[00:29:09] Lu Yeah. Like I, I have an eight year old daughter. I don't want her seeing these things. And unfortunately, as soon as she gets a phone and is on social media, I'm sure she's going to stumble across things that are (…) related that I maybe might not feel prepared for her to see, depending on what age she's at, you know? But with the, the time that we live in now. Everything is oversexualized.

[00:29:39] Wicked Wren Yeah, everything is oversexualized. But nothing is like inherently... We get on Instagram and it's constant softcore 24/7. It's so hard to look at all day long.

[00:29:53] Lu There's no way around it, you know? I can't put my blinders on and think that, Oh, it's going to be fine. She's so sweet and innocent now. Everything's fine. It's like, this is just...

[00:30:04] Wicked Wren Do you feel pressured to give her a phone? When will she get a phone?

[00:30:08] Lu Oh, she doesn't want one.

[00:30:10] Wicked Wren Wow.

[00:30:11] Lu Yeah.

[00:30:13] Wicked Wren That's not common.

[00:30:14] Lu I know.

[00:30:15] Wicked Wren Why doesn't she want a phone?

[00:30:17] Lu Well, she... She already has had older friends who, you know, they're on TikTok, they're on Instagram, and they're ignoring her. And she sees, like, her grandparents, on the phone all the time, you know, or like her dad on the phone all the time. So she's just like, I don't want to have a phone because I want to go play. I want to be outside, I want to go do this, and I want to go do that. So I think the fact that her dad and I have been really mindful about doing a lot of outdoor activities and like keeping her busy on things other than devices, has sort of influenced her as a person. And I mean, she has a phone when she wants it, but as of now she's fine not having it. She has an iPad. But... Yeah.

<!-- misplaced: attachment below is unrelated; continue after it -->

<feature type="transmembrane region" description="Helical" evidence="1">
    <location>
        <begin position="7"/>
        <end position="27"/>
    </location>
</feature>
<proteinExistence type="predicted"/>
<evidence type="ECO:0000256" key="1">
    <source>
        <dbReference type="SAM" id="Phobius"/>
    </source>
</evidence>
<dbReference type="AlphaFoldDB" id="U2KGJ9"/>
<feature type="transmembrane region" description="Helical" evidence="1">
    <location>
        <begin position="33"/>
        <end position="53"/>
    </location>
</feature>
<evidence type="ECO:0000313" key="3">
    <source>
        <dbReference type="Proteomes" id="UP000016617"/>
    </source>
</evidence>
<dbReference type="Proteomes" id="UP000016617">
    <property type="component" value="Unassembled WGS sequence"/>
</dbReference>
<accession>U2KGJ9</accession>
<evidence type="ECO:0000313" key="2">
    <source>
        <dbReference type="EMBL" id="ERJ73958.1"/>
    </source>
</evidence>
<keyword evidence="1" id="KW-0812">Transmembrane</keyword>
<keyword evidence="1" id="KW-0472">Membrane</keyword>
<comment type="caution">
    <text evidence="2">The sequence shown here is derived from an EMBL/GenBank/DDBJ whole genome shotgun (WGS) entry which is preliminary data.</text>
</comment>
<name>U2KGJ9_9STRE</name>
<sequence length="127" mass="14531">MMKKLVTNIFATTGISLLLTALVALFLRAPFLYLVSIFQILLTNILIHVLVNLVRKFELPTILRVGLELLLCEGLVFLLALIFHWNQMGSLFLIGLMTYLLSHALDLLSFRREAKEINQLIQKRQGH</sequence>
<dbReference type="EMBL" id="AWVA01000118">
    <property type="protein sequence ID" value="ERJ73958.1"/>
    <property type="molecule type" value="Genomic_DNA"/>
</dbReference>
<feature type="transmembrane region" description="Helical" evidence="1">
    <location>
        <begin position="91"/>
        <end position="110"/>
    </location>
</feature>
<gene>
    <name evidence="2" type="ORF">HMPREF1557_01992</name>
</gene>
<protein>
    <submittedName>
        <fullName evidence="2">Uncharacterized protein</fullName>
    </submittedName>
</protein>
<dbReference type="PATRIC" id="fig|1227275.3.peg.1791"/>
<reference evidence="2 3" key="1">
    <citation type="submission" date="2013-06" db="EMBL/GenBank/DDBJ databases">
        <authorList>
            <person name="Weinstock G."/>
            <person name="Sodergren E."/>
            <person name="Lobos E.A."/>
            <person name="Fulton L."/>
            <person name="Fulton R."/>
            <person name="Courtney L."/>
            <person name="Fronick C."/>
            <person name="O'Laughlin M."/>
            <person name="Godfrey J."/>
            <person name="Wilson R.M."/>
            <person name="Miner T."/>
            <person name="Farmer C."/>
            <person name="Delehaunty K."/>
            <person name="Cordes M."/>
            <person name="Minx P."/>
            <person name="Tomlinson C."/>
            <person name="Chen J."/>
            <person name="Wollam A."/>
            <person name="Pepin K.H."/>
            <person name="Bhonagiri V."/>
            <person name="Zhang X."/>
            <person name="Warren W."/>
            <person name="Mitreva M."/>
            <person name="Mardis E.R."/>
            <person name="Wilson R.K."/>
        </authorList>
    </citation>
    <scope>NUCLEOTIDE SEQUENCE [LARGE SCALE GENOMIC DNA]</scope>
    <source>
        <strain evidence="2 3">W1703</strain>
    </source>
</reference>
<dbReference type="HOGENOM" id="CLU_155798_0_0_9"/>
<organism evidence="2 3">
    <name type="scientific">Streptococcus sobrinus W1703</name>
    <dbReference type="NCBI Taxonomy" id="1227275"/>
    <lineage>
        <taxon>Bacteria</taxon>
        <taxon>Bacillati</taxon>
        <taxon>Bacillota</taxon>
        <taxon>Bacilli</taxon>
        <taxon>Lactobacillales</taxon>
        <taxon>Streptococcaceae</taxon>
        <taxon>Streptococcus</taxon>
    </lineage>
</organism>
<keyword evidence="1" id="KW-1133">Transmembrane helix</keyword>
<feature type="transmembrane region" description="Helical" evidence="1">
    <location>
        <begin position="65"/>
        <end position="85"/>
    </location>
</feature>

[00:31:11] Wicked Wren I do not have kids, but I can imagine how difficult it would be. Because we see so many iPad kids and we see so many kids that are just stuck on their devices.

[00:31:23] Lu Yeah.

[00:31:24] Wicked Wren And for me, it's difficult. I'm an adult. Like, I wish I didn't have to be on devices.

[00:31:29] Lu Well, and I mean, there have been times where it's just like, Okay, I'm just going to give her her iPad and we're going to turn something on because she needs to be distracted. You know, like, play on your switch.

[00:31:37] Wicked Wren Yeah. That's always existed. You know.

[00:31:41] Lu I think there just needs to be a good balance. And, like, luckily, she gets really bored being on a device for too long. I am very fortunate that she is not just, like, glued to video games.

[00:31:51] Wicked Wren Yes. Are you going to have a (…) talk with her?

[00:31:58] Lu Oh, absolutely. So we've already ventured into talking about, like, transgender folks. I did date a trans girl not that long ago, and Ellie was sort of like, So, mommy, why does Liz wear dresses? And I was like, Well, Liz is a girl. Don't girls wear dresses? Oh, yeah. Well, what, like, it, it's just very interesting, you know? And it's like, Well, mommy, like you shaved your head. Why? Because I wanted to. Well, why do you use they/them pronouns? Because, you know, sometimes you're born as a woman and you don't feel that way anymore. You know? So just slowly introducing her to small ideas of like, different types of folks.

[00:32:55] Wicked Wren Yeah. Does she have anybody... Like, are her friends having conversations about queerness or like, any of those parents, queer, trans or on any kind of spectrum?

[00:33:09] Lu I am the weirdest parent at the school.

[00:33:14] Wicked Wren I'm going to be honest, I don't think that, that's not shocking to us.